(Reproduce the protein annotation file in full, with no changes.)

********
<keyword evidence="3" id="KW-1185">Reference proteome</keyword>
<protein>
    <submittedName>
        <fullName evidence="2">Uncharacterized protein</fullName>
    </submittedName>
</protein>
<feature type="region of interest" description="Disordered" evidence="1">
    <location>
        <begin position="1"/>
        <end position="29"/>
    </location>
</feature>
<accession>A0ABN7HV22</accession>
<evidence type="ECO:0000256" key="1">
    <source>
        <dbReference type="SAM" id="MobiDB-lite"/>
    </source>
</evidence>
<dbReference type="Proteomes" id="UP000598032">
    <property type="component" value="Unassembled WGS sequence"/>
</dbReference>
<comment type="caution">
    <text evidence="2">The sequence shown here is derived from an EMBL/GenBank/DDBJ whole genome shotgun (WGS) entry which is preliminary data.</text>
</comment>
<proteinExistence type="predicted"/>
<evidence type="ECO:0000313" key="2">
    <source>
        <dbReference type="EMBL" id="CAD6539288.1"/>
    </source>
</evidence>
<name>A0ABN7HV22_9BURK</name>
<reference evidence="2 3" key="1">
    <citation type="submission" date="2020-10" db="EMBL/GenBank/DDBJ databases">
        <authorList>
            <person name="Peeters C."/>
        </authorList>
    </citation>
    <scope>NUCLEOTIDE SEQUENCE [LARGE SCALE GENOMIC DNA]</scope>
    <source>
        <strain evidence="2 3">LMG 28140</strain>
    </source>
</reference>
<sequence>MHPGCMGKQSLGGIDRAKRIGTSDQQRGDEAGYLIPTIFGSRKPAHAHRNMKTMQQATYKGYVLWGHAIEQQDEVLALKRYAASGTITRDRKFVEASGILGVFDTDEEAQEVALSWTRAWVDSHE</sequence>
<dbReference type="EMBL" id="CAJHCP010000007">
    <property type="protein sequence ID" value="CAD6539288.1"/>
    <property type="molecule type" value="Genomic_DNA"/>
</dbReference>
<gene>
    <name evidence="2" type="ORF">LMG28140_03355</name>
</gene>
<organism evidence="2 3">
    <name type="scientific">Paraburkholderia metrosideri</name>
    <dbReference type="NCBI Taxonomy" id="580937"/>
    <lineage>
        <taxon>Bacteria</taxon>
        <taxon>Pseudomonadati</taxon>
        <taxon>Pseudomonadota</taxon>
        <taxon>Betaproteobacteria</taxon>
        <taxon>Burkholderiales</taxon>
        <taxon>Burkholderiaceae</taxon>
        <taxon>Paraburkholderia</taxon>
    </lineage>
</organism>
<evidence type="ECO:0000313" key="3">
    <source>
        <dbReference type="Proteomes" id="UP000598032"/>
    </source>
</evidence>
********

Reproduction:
<keyword evidence="3" id="KW-1185">Reference proteome</keyword>
<protein>
    <submittedName>
        <fullName evidence="2">Uncharacterized protein</fullName>
    </submittedName>
</protein>
<feature type="region of interest" description="Disordered" evidence="1">
    <location>
        <begin position="1"/>
        <end position="29"/>
    </location>
</feature>
<accession>A0ABN7HV22</accession>
<evidence type="ECO:0000256" key="1">
    <source>
        <dbReference type="SAM" id="MobiDB-lite"/>
    </source>
</evidence>
<dbReference type="Proteomes" id="UP000598032">
    <property type="component" value="Unassembled WGS sequence"/>
</dbReference>
<comment type="caution">
    <text evidence="2">The sequence shown here is derived from an EMBL/GenBank/DDBJ whole genome shotgun (WGS) entry which is preliminary data.</text>
</comment>
<proteinExistence type="predicted"/>
<evidence type="ECO:0000313" key="2">
    <source>
        <dbReference type="EMBL" id="CAD6539288.1"/>
    </source>
</evidence>
<name>A0ABN7HV22_9BURK</name>
<reference evidence="2 3" key="1">
    <citation type="submission" date="2020-10" db="EMBL/GenBank/DDBJ databases">
        <authorList>
            <person name="Peeters C."/>
        </authorList>
    </citation>
    <scope>NUCLEOTIDE SEQUENCE [LARGE SCALE GENOMIC DNA]</scope>
    <source>
        <strain evidence="2 3">LMG 28140</strain>
    </source>
</reference>
<sequence>MHPGCMGKQSLGGIDRAKRIGTSDQQRGDEAGYLIPTIFGSRKPAHAHRNMKTMQQATYKGYVLWGHAIEQQDEVLALKRYAASGTITRDRKFVEASGILGVFDTDEEAQEVALSWTRAWVDSHE</sequence>
<dbReference type="EMBL" id="CAJHCP010000007">
    <property type="protein sequence ID" value="CAD6539288.1"/>
    <property type="molecule type" value="Genomic_DNA"/>
</dbReference>
<gene>
    <name evidence="2" type="ORF">LMG28140_03355</name>
</gene>
<organism evidence="2 3">
    <name type="scientific">Paraburkholderia metrosideri</name>
    <dbReference type="NCBI Taxonomy" id="580937"/>
    <lineage>
        <taxon>Bacteria</taxon>
        <taxon>Pseudomonadati</taxon>
        <taxon>Pseudomonadota</taxon>
        <taxon>Betaproteobacteria</taxon>
        <taxon>Burkholderiales</taxon>
        <taxon>Burkholderiaceae</taxon>
        <taxon>Paraburkholderia</taxon>
    </lineage>
</organism>
<evidence type="ECO:0000313" key="3">
    <source>
        <dbReference type="Proteomes" id="UP000598032"/>
    </source>
</evidence>